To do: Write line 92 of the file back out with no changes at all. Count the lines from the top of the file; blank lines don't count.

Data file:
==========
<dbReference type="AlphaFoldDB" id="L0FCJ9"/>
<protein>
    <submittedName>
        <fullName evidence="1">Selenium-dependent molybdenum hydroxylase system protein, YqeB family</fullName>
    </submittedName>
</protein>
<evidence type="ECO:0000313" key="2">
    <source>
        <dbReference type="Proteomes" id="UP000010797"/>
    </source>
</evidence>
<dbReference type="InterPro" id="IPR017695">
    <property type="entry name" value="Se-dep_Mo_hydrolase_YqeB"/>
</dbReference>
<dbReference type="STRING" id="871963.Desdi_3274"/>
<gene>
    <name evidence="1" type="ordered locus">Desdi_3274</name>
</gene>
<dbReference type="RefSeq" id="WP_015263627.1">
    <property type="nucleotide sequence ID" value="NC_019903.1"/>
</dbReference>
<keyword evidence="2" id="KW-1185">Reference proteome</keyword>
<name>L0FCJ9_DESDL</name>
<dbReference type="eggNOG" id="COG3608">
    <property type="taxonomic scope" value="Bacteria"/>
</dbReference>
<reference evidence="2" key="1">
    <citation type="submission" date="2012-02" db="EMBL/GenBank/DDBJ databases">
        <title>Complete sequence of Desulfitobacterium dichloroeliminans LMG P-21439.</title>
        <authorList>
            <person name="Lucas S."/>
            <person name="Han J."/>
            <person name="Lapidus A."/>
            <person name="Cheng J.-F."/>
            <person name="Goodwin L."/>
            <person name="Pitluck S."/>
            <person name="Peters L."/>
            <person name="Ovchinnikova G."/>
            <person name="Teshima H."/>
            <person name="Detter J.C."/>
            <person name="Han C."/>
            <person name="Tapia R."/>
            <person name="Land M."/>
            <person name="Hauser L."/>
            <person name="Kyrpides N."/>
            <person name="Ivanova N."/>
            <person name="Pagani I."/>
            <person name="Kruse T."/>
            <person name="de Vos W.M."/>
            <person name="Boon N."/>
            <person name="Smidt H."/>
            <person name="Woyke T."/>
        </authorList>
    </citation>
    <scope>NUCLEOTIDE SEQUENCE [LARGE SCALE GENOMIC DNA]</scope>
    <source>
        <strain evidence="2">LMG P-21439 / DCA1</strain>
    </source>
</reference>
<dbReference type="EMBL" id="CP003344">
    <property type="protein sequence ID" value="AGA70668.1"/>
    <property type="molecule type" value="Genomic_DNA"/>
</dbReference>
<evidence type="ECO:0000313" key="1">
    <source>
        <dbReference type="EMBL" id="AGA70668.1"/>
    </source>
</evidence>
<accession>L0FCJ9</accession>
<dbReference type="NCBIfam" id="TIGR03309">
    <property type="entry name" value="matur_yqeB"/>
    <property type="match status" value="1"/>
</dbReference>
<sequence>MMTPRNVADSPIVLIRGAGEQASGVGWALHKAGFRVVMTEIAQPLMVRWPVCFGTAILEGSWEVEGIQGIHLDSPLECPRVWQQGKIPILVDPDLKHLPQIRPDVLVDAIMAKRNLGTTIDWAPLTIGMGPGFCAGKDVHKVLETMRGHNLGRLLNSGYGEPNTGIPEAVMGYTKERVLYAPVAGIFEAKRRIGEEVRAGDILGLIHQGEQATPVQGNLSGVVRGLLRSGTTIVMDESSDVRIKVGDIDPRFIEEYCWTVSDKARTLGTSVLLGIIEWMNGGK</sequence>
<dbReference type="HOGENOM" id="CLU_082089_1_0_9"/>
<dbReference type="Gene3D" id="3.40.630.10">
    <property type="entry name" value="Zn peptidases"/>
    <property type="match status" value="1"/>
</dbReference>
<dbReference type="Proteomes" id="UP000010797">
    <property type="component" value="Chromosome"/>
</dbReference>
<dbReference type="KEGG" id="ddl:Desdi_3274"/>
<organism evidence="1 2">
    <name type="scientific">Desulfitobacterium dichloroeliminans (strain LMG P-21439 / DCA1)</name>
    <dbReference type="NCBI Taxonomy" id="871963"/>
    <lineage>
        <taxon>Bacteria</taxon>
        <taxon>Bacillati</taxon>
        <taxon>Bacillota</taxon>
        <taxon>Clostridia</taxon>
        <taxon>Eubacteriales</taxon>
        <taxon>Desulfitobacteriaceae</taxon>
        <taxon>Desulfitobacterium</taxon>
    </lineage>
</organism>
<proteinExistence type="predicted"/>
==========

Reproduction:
        <taxon>Eubacteriales</taxon>